We all make mistakes. But horse people, as a group, aren’t always the best at handling them. So TPH reached out to some top riders to share their own show ring bloopers to prove, once and for all, that mistakes really do happen to the best of us!
I was in first place at the Hampton Classic Young Horse Championship on a 5-year-old named LaCongo. We were coming to the final jump on the course. In a split-second decision, I decided to try to save time by jumping the liverpool instead of the oxer. The horse had always been a solid competitor despite his young age, and I thought it would be within his talents to jump the water. Unfortunately, he came off the ground, spooked at the water beneath him, and put his legs into the bottom rails. I flopped off, didn’t win the class, and learned the following lesson: Discretion is the greater part of valor.”
A fear of mine when showing in the rain is not having enough pace—it is not uncommon to ride conservatively when showing in a downpour. You want to make sure your horse doesn’t slip or lose confidence, and the splashing as they canter around is just plain distracting.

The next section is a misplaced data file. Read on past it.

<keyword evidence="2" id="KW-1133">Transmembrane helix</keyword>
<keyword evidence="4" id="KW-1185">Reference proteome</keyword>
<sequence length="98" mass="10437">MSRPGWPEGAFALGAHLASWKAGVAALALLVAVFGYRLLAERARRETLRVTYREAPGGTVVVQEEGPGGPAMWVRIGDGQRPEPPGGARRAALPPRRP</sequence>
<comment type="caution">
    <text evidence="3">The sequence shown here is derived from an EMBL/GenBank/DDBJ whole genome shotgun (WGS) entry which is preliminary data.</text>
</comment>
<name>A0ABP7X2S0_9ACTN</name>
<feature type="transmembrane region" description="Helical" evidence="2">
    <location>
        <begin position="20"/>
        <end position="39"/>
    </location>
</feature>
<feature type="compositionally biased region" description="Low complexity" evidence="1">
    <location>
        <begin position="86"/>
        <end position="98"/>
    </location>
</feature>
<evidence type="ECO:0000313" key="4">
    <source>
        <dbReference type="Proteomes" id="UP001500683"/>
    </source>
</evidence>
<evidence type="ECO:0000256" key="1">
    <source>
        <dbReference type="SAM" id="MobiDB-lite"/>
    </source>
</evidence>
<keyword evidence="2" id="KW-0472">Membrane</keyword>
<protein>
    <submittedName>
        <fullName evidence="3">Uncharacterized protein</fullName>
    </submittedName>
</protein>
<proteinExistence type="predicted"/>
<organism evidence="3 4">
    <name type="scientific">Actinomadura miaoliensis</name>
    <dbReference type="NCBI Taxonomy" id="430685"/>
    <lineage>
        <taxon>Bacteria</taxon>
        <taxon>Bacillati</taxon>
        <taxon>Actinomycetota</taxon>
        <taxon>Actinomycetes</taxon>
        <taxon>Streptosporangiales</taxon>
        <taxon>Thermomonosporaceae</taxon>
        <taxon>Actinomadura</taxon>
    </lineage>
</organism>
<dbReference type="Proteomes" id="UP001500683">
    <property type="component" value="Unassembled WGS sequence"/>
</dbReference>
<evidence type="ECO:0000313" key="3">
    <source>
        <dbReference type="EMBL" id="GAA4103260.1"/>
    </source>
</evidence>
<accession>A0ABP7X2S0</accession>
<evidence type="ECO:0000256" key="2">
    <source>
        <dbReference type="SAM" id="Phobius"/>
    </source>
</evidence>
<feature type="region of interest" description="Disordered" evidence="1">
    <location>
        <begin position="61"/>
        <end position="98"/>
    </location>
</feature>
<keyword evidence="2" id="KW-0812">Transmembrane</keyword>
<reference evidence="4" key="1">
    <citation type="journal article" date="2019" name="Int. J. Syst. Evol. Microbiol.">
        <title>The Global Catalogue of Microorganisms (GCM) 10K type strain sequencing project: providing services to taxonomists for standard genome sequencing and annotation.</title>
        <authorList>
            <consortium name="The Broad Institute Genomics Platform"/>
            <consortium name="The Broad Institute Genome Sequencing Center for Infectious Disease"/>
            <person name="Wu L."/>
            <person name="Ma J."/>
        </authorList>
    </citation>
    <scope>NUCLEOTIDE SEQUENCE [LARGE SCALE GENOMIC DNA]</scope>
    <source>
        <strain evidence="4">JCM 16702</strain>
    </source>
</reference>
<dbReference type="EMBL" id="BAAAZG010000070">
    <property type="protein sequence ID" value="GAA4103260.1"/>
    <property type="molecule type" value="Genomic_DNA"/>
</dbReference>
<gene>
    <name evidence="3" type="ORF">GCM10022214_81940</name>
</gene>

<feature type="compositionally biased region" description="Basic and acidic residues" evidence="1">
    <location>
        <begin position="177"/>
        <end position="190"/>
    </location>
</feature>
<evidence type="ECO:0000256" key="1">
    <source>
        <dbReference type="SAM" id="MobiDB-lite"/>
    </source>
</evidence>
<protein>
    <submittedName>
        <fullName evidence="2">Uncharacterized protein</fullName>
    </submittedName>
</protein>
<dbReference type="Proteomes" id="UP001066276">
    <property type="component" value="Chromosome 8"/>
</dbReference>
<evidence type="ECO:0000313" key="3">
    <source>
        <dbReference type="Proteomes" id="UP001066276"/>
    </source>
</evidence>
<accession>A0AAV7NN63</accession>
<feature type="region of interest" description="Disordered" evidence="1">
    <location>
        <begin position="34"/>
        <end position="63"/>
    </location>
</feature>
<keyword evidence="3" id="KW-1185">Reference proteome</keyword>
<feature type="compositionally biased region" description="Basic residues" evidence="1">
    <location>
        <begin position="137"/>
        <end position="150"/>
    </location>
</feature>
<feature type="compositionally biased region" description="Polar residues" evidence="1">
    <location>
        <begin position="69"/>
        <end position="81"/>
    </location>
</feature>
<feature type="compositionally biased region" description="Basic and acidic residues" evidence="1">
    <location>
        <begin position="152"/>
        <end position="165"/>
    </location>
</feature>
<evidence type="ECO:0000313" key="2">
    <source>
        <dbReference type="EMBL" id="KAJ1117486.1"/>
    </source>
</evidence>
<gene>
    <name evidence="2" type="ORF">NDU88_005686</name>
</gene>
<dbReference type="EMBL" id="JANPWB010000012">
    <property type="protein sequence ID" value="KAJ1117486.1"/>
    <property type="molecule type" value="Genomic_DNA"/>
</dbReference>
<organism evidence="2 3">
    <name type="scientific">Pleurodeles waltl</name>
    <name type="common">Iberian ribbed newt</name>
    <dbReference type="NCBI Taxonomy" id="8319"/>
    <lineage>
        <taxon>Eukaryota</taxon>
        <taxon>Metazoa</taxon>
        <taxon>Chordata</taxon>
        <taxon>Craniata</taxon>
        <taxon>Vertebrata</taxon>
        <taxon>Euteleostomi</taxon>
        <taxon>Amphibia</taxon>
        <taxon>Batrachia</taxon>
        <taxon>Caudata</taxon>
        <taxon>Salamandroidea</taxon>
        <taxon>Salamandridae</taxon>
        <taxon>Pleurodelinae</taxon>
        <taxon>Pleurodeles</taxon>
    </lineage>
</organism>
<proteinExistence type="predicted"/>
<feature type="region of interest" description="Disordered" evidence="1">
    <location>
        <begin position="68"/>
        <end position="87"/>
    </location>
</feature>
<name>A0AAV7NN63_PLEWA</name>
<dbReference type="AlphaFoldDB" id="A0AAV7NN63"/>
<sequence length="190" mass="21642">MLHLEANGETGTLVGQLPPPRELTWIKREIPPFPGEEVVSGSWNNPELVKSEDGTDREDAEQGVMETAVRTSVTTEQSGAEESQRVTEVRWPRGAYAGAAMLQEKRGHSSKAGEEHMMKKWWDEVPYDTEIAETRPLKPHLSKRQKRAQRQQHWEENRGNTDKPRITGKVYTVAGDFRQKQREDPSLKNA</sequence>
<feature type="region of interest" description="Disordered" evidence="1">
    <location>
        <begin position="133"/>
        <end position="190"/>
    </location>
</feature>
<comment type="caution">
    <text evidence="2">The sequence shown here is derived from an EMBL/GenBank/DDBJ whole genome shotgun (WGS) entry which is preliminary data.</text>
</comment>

As I walked into the ring at the Duke “AA” Jump for the Children’s Benefit show in Raleigh, NC, I was determined not to make the mistake of allowing Heir Apparent to get behind my leg in the rain. I pick up the canter and catch a nice jump to a single headed towards the gate. After jump one, I say to myself, “Go straight, get the lead change, then step on the gas.” I am loving the feeling of cantering in the rain with some pace, so I get distracted and continue stepping on the gas.
As I come out of the turn, I realize I am at the end of my stride and hope I am able to find some reasonable distance to the first line. Nope! I see a long distance and, at that point, I choose to squeeze harder. Heir Apparent is very scopey for his size so I thought I would take a chance. He left the ground, but on two or three legs; he flailed a front and hind leg. We land into the line crooked, I lost my reins, and I had to ask him to add out of the line.
I finished the line laughing because this is an excellent example of how horses humble us and remind us how a rider may win one day and lose the next. This was a complete pilot error and I’m sure the score was a 50.”
The one thing you teach kids when they start to ride jumpers is never cross the timer before the tone. I was in the International Ring at Spruce Meadows, and I was so nervous that I wouldn’t get to the first jump in the 60 seconds (this was some time ago—it’s 45 seconds now) that I broke the timer in my warmup circle, then jumped clear. I had no idea that I actually had a stop and a lot of time faults.”
*This story was originally published in the March 2021 issue of The Plaid Horse. Click here to read it now and subscribe for issues delivered straight to your door!